As May Scrambles to Save Brexit, ‘Doctor No’ Party Stands FirmBy
DUP has long history of resisting any weakening of union
Foster won’t cave in easily to pressure for Brexit deal
"You can’t have your cake and eat it" has always been the European Union’s mantra in Brexit negotiations. It turns out maybe Northern Ireland could, but history doesn’t bode well for an agreement.
The province is probably the only part of the U.K. that the EU might ultimately allow to have unimpeded access to both the British and single European markets following Brexit, according to a European diplomat involved in the negotiations.
Trouble is, the pro-British Democratic Unionist Party that props up Prime Minister Theresa May’s government is adamant it won’t do anything that might weaken the union with the rest of the U.K.
The DUP was led for almost 40 years by Protestant preacher Ian Paisley, a man nicknamed "Doctor No" for refusing to back down. It remains the party’s defining trait as incumbent leader Arlene Foster on Monday torpedoed the U.K.’s effort to move Brexit talks on. Little in the party’s history suggests she’ll be easily swayed from that position.
“They are turning out to be purer than even the hard Brexiteers," said Stephen Farry, deputy leader of the Alliance Party and a former employment and learning minister in the power-sharing government in Belfast. "So, the question might end up being: does Theresa May face them down and is that a risk she wants to take?”
The sticking point is the future of Northern Ireland’s open border with the Republic of Ireland to the south, what will be the only land frontier between the U.K. and EU after Brexit. DUP lawmakers in London on Tuesday said they disagreed with the wording of a draft Brexit agreement they were shown a day earlier and blamed the Irish government.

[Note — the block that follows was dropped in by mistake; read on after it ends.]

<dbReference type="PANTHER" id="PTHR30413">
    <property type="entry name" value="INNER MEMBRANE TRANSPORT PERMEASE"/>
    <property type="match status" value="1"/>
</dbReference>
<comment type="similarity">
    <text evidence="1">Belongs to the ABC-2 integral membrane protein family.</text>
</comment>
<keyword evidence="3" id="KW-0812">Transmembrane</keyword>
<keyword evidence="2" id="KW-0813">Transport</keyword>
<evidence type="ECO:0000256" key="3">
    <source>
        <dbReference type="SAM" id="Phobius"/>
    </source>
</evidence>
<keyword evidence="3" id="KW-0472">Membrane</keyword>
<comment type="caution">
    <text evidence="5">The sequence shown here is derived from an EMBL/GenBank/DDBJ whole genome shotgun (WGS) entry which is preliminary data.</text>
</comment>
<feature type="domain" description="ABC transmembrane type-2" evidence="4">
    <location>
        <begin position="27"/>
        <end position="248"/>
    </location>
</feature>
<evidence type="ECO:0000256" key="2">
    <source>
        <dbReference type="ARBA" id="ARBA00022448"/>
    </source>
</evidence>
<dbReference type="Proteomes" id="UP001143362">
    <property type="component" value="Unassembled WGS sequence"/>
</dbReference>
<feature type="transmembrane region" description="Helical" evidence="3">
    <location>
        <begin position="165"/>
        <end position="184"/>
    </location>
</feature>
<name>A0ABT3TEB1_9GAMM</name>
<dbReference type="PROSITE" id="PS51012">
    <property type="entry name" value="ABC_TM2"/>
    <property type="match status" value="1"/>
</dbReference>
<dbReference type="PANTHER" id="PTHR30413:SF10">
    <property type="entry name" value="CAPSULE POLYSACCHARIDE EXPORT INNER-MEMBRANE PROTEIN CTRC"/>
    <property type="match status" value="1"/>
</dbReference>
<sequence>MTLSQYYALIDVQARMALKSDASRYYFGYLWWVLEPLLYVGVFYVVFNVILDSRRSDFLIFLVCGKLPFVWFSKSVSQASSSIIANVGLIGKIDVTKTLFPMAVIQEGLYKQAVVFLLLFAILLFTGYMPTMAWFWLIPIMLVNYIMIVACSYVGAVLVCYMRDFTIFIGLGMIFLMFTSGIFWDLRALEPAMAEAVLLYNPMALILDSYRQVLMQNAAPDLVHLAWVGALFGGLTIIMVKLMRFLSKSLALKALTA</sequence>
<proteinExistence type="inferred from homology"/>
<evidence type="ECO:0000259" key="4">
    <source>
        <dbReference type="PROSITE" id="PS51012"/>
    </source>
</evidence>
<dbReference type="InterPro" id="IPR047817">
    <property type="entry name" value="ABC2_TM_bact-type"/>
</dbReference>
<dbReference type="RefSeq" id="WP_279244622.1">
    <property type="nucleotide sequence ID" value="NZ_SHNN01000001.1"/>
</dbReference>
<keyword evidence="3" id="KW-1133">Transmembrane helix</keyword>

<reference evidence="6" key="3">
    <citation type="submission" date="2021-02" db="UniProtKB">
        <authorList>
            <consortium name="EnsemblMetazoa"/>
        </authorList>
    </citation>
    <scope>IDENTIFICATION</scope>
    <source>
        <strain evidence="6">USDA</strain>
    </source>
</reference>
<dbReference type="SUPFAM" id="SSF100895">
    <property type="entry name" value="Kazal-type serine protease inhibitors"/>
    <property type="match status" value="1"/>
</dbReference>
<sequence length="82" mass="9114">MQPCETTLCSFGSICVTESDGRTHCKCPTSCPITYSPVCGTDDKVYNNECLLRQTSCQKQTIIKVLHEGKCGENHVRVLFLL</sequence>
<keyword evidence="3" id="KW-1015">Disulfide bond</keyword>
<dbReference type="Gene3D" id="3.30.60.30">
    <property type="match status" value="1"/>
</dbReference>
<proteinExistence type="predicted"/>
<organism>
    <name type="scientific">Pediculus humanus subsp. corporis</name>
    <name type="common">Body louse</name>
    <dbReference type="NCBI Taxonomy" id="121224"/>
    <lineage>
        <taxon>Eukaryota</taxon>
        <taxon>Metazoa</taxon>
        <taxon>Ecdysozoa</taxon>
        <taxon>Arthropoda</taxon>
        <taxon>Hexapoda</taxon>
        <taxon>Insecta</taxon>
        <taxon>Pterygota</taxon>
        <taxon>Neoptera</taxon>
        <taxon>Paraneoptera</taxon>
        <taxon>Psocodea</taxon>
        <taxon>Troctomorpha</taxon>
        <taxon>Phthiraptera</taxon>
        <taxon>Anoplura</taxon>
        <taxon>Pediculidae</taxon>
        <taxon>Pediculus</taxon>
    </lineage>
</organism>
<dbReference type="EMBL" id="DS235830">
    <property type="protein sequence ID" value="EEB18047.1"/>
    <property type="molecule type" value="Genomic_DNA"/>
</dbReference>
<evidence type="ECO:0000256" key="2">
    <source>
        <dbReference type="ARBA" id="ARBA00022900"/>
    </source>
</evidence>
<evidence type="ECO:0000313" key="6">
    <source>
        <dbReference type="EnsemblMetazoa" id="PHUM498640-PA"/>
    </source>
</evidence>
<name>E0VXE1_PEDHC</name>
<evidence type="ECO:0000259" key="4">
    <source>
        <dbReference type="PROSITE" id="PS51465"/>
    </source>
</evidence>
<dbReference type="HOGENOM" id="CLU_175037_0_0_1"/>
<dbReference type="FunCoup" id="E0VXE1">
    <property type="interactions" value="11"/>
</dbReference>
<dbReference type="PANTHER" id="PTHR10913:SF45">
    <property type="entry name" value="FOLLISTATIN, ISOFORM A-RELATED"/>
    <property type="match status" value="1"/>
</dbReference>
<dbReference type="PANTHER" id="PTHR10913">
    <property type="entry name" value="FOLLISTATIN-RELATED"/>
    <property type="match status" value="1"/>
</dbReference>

The party has dug in before, partly a reflection of how it’s bound up with identity politics in a way that’s alien to most U.K. and European politicians.
In the mid-1980s, Paisley led massive "Ulster Says No" rallies in Belfast, when at least 100,000 turned out to protest what they saw as a threat to the union. The party also walked out of the negotiations that eventually led to the Good Friday Agreement, the accord cementing the peace process after decades of sectarian conflict.
One glimmer of hope for May is that the DUP has shown it’s capable of compromise. In 2001, Paisley told U.K. Prime Minister Tony Blair that “our people might be British, but our cows are Irish” as he sought to exploit looser regulations south of the border at the height of the foot-and-mouth disease epidemic, according to an adviser to then British leader.
Six years later, Paisley became leader of the Belfast power-sharing government with Sinn Fein’s Martin McGuinness, a former Irish Republican Army member, as his deputy.
The executive, though, also serves as a reminder to May of the DUP’s steadfastness. It remains suspended after Sinn Fein brought it down in January as the DUP refused to cave in for calls for Foster to step aside until an investigation into her role in a costly renewable energy initiative was complete.
The government in Northern Ireland is one “of constant negotiation -- the DUP has been negotiating every day for 10 or 15 years,” said Farry. “They can be pragmatic, but if anyone thinks they are easily rolled over, that’s wrong.”